A spin class became a superspreader event. Why are fitness instructors excluded from workers’ compensation if they fall ill on the job?
Back injuries, knee pain, shoulder problems — and now, COVID-19.
They are daily risks faced by fitness instructors and personal trainers across the province. But unlike millions of employees in other sectors, gym staff are not entitled to workers’ compensation when they get sick or hurt on the job.
It’s a long-standing exclusion to the workers’ compensation system that critics say needs urgent change, especially in light of a Hamilton spin studio outbreak that may have exposed upwards of 2,500 people to COVID. Two staff members at the studio contracted the virus.
“Our bodies are on the line,” said Toronto-based group fitness instructor Vidya Sri. “The laws are completely out of date.”
Under current provincial legislation, gyms and fitness studios are exempt from mandatory workers’ compensation coverage. That means they do not need to pay insurance premiums to the Workplace Safety and Insurance Board — and their employees cannot access benefits following a workplace accident or illness.
Gyms can voluntarily opt into the workers’ compensation system. There are 1,653 fitness establishments in Ontario, according to Statistics Canada; of those, 24 have elected to provide compensation coverage to workers, data from the WSIB shows.
Coverage means workers are eligible for loss-of-earning or health-care benefits following a work-related illness or injury.
A 2019 report on working conditions in the Ontario fitness sector by Larry Savage, a professor of labour studies at Brock University, found nearly a third all instructors and trainers had sustained an injury on the job. Half reported not having paid sick days.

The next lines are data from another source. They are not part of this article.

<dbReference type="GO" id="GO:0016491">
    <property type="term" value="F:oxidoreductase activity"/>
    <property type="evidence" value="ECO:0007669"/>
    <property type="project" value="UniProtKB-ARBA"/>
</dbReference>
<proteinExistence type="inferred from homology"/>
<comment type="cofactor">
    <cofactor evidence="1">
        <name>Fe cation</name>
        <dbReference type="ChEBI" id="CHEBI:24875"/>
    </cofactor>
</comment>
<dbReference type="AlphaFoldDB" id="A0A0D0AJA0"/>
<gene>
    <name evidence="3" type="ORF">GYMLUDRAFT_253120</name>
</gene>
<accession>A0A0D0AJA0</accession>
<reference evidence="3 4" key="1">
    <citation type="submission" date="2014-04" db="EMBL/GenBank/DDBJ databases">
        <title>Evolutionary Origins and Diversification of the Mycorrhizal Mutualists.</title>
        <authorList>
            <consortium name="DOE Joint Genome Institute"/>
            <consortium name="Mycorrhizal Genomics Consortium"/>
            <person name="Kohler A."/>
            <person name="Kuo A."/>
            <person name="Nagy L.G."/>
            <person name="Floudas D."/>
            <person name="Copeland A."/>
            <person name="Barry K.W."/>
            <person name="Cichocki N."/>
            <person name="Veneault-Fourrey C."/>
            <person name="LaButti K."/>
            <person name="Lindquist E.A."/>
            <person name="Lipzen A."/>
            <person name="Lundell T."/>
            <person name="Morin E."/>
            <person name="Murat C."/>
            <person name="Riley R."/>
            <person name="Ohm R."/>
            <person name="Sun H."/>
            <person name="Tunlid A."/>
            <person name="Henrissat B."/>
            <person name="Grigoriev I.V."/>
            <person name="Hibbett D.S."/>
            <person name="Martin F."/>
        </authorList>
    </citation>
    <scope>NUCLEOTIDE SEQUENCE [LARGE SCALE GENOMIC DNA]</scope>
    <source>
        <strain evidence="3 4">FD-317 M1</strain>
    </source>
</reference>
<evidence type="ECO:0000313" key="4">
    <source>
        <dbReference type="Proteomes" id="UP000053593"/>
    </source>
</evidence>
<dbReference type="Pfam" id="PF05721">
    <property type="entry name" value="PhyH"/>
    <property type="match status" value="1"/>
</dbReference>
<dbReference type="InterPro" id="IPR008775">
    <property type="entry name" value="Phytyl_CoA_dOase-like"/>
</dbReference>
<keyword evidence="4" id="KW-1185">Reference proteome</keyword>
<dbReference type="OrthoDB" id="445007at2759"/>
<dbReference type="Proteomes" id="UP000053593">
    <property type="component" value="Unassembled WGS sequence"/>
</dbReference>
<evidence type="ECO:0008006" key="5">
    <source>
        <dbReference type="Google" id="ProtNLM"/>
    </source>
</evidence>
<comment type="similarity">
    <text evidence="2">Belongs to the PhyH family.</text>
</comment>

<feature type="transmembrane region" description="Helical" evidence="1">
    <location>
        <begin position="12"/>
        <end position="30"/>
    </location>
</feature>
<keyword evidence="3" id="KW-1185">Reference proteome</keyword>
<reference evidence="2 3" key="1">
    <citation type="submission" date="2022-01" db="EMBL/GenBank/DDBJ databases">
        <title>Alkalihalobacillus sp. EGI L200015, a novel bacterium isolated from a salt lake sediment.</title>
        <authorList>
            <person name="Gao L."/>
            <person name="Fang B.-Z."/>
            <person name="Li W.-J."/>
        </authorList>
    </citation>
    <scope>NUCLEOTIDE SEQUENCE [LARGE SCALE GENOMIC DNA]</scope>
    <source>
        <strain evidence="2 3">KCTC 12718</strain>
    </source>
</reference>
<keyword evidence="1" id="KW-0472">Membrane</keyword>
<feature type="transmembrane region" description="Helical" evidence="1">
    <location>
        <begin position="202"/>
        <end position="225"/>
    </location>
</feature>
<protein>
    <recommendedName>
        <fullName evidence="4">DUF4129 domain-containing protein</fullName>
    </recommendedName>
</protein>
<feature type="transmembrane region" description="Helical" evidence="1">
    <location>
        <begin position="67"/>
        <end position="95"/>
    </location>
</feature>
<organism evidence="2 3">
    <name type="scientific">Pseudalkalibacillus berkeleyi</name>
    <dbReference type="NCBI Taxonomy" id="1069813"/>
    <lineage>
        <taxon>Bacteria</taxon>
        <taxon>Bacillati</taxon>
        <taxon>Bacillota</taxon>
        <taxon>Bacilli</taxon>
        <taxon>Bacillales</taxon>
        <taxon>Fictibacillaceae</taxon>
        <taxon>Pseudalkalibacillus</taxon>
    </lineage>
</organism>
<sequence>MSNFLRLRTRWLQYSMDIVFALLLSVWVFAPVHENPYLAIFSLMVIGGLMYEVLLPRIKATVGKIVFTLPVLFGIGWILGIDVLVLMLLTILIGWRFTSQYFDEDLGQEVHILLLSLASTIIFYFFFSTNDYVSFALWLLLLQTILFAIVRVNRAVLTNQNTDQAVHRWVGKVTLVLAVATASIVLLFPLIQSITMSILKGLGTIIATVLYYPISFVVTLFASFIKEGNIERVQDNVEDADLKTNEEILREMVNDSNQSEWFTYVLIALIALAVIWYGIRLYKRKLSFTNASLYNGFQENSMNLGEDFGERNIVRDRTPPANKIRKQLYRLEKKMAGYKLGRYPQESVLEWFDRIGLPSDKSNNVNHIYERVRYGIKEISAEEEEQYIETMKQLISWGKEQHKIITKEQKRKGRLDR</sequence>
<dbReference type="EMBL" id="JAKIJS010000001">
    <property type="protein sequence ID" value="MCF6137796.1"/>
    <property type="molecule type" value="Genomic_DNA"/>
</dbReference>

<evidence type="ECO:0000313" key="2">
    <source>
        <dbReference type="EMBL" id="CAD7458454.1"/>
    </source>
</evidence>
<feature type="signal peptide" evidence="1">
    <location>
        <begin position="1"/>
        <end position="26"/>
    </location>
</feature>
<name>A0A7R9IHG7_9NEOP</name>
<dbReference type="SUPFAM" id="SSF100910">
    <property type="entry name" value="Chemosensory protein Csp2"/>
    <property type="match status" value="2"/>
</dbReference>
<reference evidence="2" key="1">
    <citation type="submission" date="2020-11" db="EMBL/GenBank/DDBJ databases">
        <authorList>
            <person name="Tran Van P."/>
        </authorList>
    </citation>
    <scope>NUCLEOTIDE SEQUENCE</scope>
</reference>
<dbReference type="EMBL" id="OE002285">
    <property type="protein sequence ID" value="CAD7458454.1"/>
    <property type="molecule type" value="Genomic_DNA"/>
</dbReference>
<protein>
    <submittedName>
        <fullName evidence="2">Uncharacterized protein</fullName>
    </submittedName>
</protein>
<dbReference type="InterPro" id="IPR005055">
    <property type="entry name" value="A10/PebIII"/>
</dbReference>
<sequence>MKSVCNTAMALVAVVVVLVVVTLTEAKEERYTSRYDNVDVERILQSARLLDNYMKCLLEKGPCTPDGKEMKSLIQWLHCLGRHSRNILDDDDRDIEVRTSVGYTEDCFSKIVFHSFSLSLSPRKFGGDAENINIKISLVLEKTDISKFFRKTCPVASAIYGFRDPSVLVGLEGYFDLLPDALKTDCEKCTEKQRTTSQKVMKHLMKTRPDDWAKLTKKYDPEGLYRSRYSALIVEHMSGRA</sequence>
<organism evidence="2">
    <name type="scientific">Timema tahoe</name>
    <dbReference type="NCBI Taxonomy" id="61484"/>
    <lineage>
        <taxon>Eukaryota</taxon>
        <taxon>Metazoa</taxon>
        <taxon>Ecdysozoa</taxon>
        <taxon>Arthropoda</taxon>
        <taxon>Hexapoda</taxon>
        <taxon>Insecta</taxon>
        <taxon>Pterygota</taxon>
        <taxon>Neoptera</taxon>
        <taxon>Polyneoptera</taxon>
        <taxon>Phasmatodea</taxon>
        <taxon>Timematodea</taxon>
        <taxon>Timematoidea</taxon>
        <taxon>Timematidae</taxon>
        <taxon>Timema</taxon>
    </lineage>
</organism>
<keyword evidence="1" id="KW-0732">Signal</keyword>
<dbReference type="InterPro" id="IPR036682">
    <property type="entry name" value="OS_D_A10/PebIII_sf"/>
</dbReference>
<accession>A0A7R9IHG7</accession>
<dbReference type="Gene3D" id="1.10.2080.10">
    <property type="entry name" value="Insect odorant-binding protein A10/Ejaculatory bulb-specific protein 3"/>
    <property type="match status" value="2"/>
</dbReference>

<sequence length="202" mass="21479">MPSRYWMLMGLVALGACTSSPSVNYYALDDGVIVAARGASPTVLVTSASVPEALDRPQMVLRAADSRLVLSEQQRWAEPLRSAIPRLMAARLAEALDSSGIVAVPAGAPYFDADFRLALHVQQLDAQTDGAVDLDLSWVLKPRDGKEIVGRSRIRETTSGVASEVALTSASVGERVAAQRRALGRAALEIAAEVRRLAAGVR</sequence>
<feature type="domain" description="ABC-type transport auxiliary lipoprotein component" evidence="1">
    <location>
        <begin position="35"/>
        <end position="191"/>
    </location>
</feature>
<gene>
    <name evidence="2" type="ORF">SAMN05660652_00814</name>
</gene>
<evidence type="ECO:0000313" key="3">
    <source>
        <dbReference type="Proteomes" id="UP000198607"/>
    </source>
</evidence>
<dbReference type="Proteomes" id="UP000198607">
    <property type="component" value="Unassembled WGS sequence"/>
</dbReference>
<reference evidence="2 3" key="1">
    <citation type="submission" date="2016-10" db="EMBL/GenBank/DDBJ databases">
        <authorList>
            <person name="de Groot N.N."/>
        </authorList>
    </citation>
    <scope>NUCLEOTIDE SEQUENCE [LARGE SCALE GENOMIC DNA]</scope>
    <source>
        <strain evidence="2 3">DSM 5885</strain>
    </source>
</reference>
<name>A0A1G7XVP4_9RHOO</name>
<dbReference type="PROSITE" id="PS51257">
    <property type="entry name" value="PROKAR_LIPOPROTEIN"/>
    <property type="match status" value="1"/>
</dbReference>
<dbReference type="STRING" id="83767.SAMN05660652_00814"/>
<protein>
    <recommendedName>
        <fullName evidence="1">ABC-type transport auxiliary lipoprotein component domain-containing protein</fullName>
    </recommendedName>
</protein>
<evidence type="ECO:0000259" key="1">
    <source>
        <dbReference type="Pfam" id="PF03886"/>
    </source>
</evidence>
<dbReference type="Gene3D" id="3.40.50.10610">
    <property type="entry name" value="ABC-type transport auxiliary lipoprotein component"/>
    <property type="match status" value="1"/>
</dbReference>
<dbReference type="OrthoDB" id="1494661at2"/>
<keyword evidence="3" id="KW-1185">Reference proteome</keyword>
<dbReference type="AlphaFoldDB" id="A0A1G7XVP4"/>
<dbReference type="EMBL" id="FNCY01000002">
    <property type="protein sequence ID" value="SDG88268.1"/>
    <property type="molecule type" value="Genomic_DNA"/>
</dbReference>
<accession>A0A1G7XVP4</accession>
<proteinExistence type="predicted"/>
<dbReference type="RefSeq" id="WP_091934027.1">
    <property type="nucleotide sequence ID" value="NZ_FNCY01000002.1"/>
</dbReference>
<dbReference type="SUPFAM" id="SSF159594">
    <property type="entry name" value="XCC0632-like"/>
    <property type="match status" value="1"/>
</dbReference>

“The lack of WSIB coverage and paid sick days make gym and fitness club workers less willing to disclose illness or injuries out of fear of reprisal or loss of income,” Savage said.
“The pandemic only makes this bad situation worse by increasing the likelihood that clients and other workers will contract COVID-19 if gym and fitness club workers decide to come in to work sick in order to avoid loss of pay.”
As part of his research, Savage told the Star he made inquiries with the Ministry of Labour about the history of the gym exclusion but “no one could or was willing to explain” why it existed.
Around 76 per cent of Ontario workplaces are required to pay into workers’ compensation. Legislative change is needed to amend the list of excluded employers. When asked if the government is considering reform, a spokesperson for the Ministry of Labour said workers’ health and safety was its “top priority.”
“With only a handful of exceptions, those workplaces that aren’t subject to mandatory coverage can choose to purchase coverage from the WSIB,” the statement said.
Planet Fitness outlets account for 10 of the gyms that voluntarily signed up for coverage, according to the WSIB’s data. Other than F45 Guelph, part of a relatively new but popular fitness chain, none of the gyms that opted into the workers’ compensation system are major players. (Other establishments included the “Orillia Agricultural Society” and “Retro Rollers.”)
In response to questions from the Star,